A Declaration of Dependence

I believe in God, the Father Almighty

If you type “I believe” into Google, it helpfully suggests various ways to complete that sentence. “I believe I can fly” is the top suggestion, closely followed by belief in Father Christmas, miracles, and love. Magic, ghosts, unicorns, and angels are not far from the top either. Is this what belief is, in the twenty-first century — a yearning, a wish, for anything beyond the ordinary, something which may even be entirely fictional? And does that matter, as long as it gives me a warm, happy glow to believe it?

A declaration of dependence
The first line of the Apostles’ Creed is not an expression of wishful thinking. Rather, it is a declaration of dependence on the God who is truly there. It says I believe in God — not in myself and my abilities; not in chance or fate or the blind forces of nature. I believe in God the Father, who also has a Son and a Spirit, mentioned later — a specific God, a Trinitarian God.

I believe in God the Father Almighty, who can do anything that he wants to do — whether I believe in him or not! He will accomplish everything he sets out to do. I depend on this God for my existence, my sustenance, and my salvation. Without him I wouldn’t be here at all, and if I get to take another breath it is all because of him. I owe my place, in this creation and the next, to him alone.

Belief and balance
This belief I am declaring is relational, not merely informational. It’s not just about what I believe in my head but what I balance my life on.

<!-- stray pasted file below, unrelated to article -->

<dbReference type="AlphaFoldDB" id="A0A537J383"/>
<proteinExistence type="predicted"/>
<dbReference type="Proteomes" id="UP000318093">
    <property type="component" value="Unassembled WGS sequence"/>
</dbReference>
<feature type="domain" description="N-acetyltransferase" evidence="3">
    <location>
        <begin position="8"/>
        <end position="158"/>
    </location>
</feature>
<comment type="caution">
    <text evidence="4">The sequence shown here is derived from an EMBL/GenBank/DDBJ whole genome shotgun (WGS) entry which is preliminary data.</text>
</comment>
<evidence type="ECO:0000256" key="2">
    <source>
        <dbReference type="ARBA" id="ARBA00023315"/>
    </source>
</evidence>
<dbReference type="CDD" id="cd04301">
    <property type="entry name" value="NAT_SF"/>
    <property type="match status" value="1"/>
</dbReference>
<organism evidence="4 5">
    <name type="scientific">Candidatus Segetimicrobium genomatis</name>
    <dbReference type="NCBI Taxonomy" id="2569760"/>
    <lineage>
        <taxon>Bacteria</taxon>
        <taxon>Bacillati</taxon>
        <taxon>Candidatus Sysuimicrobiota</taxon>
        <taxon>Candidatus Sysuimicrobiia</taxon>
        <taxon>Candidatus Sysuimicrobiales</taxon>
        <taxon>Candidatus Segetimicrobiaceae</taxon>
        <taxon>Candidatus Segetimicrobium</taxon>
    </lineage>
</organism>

So it is an intellectual faith I am confessing in the Creed. I start by saying that all my thoughts begin with an Almighty Father God, and about how everything somehow relates to him. My credo is not something I strap on every Sunday but can easily jettison when I work, rest, or play. Its something that goes with me everywhere and informs all I do and say and long for.

But it is also a personal faith. Being a Christian is not ultimately an ideology or a philosophy, but a relationship to a Father, from whom I draw comfort, strength, acceptance, love, identity, security, and hope. He is a Father I can believe in, and entrust myself to with confidence. People may disappoint, but because he is almighty, God will never let me down.

A privileged relationship

God the Father is first and foremost a Father in his relationship to God the Son. He is not ‘male’ as opposed to female. For a start, he is “without body” as Article 1 of the Church of England’s Thirty-nine Articles puts it, a spirit without sex as we physical mortals understand it. However, Christians have always spoken of God as “the Father”, because this is his relation to the Son within the godhead, and the name he himself chooses, revealed to us in Scripture. It is not about his relationship to us, primarily, but his eternal relationship to another person in the Trinity.

God is our Lord, creator, judge, refuge. And he becomes our Father, when we are born again by his grace and he gives us the special privilege of becoming children of God (John 1:12). He is first and foremost the Father of our Lord Jesus Christ (1 Peter 1:3). But Jesus himself teaches us to pray to God as “Our Father…” He is not our Uncle, our Mother, or our Pet. He wants to be known as Father.

So in the Creed we take that intimate name upon our lips and dare to say we believe and trust in him. “See what kind of love the Father has given to us,” the Apostle John rejoiced, “that we should be called children of God; and so we are” (1 John 3:1). It is an immense privilege to call him Father.

Questions for reflection:

1. What does it mean for us that God is our Father, as well as the eternal Father?
2. What difference does it make to know that God is Almighty?
3. Why do some people find it difficult to acknowledge their dependence on God?

Prayer: Almighty God, our heavenly Father, you are unchanging and all powerful: renew us by your Spirit and inspire us with your love, that we may know you, the only true God, and Jesus Christ whom you have sent, and in whose name we pray. Amen.


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